And that’s what the media turned Page into during his four years. But fluff pieces about “heart” aside, Page was also a really good player. His senior year against Texas, he scored 40 points, including 20 of 20 from the free-throw line.
20. Isma’il Muhammad, Georgia Tech
Isma’il Muhammad did one thing incredibly well: He dunked. College basketball hasn’t seen a player so adept at the two-handed dunk since Muhammad left Georgia Tech. The problem was, he rarely did anything but dunk. One draft site compared him to Desmond Mason — with the caveat that he needed to learn how to shoot first.
21. Pops Mensah-Bonsu, George Washington
Pops Mensah-Bonsu — full name, Nana Papa Yaw Dwene Mensah-Bonsu — didn’t blow opponents away with his offensive game. But he ranked consistently among the nation’s best rebounders and shot-blockers, and he was a weekly staple on “SportsCenter.” He was a big reason why GW was ranked as high as no. 6 during his senior year.
Plus, he had that name.
Mensah-Bonsu was mostly recently seen playing for England during the London Olympics.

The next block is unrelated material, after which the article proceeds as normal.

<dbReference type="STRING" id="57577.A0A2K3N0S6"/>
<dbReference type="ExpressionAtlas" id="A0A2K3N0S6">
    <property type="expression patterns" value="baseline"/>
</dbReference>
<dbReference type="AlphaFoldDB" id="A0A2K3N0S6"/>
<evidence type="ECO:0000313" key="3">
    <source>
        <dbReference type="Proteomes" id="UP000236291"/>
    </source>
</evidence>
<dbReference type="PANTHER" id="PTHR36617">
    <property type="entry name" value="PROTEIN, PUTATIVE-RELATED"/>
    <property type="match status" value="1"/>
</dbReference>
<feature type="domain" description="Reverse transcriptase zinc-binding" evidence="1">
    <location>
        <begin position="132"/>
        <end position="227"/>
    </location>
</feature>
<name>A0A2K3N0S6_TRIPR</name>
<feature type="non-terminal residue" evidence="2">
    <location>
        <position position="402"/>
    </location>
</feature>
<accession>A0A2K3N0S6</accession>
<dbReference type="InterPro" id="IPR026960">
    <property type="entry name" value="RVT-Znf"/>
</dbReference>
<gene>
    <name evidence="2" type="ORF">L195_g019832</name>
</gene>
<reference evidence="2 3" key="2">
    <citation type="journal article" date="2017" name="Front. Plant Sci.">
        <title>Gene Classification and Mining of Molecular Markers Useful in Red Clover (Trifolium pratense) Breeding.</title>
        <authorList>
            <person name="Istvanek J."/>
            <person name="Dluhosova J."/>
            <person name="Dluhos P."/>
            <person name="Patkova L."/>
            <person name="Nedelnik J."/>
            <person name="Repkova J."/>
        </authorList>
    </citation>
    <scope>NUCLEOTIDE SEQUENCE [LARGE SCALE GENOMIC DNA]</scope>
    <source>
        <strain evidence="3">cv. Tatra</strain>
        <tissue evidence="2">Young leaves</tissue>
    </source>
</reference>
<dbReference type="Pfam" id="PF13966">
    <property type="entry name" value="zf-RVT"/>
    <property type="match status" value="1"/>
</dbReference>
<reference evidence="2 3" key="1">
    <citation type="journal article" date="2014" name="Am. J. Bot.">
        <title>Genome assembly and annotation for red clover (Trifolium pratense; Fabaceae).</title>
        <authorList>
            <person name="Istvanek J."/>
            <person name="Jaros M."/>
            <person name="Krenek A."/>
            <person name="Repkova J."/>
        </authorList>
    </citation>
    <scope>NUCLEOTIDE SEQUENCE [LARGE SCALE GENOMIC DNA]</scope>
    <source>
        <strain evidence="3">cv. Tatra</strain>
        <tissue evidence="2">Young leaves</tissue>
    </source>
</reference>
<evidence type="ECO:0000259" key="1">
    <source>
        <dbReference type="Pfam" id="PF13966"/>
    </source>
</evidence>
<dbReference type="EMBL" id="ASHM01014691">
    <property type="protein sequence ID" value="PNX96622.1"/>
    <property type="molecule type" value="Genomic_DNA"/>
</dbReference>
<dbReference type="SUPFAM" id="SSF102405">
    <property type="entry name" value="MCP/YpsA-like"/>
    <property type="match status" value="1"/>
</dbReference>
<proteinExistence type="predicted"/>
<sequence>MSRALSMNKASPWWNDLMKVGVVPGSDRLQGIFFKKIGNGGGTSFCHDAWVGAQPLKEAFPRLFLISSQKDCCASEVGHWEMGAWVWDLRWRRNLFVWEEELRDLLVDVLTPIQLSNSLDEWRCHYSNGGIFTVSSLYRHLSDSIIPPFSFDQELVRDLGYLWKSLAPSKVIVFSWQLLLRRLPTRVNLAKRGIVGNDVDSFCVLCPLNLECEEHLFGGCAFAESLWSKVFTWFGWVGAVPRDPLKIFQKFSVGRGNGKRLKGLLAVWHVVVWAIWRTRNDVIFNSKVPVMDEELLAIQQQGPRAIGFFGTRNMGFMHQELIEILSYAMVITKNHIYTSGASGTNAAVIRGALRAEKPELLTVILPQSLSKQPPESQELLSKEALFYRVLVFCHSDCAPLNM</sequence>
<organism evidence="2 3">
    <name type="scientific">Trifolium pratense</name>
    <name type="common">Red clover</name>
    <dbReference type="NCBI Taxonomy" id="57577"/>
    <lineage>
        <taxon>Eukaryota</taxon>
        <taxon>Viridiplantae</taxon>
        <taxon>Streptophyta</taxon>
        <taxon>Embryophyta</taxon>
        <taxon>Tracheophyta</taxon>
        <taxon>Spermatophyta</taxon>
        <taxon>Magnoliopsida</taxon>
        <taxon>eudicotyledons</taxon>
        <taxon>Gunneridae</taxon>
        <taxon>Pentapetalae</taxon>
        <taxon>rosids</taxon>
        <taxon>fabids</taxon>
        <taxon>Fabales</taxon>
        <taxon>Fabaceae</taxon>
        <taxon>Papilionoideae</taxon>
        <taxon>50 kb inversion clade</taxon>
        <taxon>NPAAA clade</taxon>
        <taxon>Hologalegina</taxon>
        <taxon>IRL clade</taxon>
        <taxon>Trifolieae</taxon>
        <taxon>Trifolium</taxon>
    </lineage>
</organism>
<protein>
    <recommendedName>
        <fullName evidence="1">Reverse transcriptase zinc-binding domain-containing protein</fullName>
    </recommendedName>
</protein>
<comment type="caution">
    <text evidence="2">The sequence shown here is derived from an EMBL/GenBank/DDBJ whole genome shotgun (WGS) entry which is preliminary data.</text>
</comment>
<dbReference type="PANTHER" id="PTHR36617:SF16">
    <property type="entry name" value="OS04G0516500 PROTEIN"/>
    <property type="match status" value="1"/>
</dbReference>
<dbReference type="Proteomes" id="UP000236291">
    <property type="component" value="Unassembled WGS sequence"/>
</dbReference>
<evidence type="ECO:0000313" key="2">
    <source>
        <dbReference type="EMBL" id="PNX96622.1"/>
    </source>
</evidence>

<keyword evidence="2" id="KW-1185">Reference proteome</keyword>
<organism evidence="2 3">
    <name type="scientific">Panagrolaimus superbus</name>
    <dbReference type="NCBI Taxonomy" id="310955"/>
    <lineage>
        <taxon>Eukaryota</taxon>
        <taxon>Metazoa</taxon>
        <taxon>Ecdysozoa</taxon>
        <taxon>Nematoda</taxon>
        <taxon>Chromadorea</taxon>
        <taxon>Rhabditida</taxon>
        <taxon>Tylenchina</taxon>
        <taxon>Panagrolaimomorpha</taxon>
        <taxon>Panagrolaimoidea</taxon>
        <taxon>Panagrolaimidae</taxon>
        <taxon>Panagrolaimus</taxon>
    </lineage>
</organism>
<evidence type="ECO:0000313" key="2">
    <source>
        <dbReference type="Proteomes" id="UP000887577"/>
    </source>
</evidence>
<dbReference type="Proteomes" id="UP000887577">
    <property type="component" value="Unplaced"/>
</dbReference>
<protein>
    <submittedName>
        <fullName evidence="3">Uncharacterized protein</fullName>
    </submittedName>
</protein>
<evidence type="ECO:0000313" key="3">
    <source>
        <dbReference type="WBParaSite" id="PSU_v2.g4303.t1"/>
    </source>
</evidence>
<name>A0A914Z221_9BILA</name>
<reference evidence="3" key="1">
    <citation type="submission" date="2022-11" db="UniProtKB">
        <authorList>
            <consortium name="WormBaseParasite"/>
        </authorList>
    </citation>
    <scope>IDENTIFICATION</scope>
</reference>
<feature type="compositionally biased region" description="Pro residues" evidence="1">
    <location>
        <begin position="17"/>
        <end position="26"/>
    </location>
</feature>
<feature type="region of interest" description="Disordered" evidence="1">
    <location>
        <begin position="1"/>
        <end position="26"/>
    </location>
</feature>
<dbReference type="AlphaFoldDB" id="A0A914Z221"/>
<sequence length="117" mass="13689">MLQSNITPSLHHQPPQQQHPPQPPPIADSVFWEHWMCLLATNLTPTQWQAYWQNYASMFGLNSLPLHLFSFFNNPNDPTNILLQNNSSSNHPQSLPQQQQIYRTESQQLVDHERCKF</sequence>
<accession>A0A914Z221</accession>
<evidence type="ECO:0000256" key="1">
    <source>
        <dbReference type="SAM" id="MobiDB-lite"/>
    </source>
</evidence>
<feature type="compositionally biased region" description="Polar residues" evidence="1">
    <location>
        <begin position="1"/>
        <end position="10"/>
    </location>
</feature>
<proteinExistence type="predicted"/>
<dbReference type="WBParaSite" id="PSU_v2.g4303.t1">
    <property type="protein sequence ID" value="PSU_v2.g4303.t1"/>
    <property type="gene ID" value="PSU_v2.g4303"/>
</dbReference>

22. Kevin Pittsnogle, West Virginia
There are really only two players in West Virginia basketball history who stand out. One is Jerry West, a Hall of Famer and the man who inspired the NBA logo. The other is Kevin Pittsnogle, an icon for totally different reasons.
Pittsnogle was 6 feet 11 inches. He was heavily tattooed. He was from West Virginia. He shot 41.1% from 3. He led West Virginia to a Sweet 16 and an Elite Eight.
And the name. For a few short seasons, “You Got Pittsnoggled” was a thing in our lives, and it was wonderful. Pittsnogle played in the D-League for a few seasons. He was most recently spotted teaching middle school in West Virginia.
Jeremy Lin had all the ingredients of a great March Madness underdog hero. He was a Taiwanese-American who’d been passed up by his big-time hometown team, Stanford. He played a thrilling offensive game that combined all-out drives to the basket with sick no-look passing. And he had a knack for the big moment that saw him put up 30 in a game against powerhouse UConn. And yet, he never made the NCAA Tournament to fulfill his destiny as an out-of-nowhere star. Shame.
I wonder what happened to that guy? Probably playing in France or something.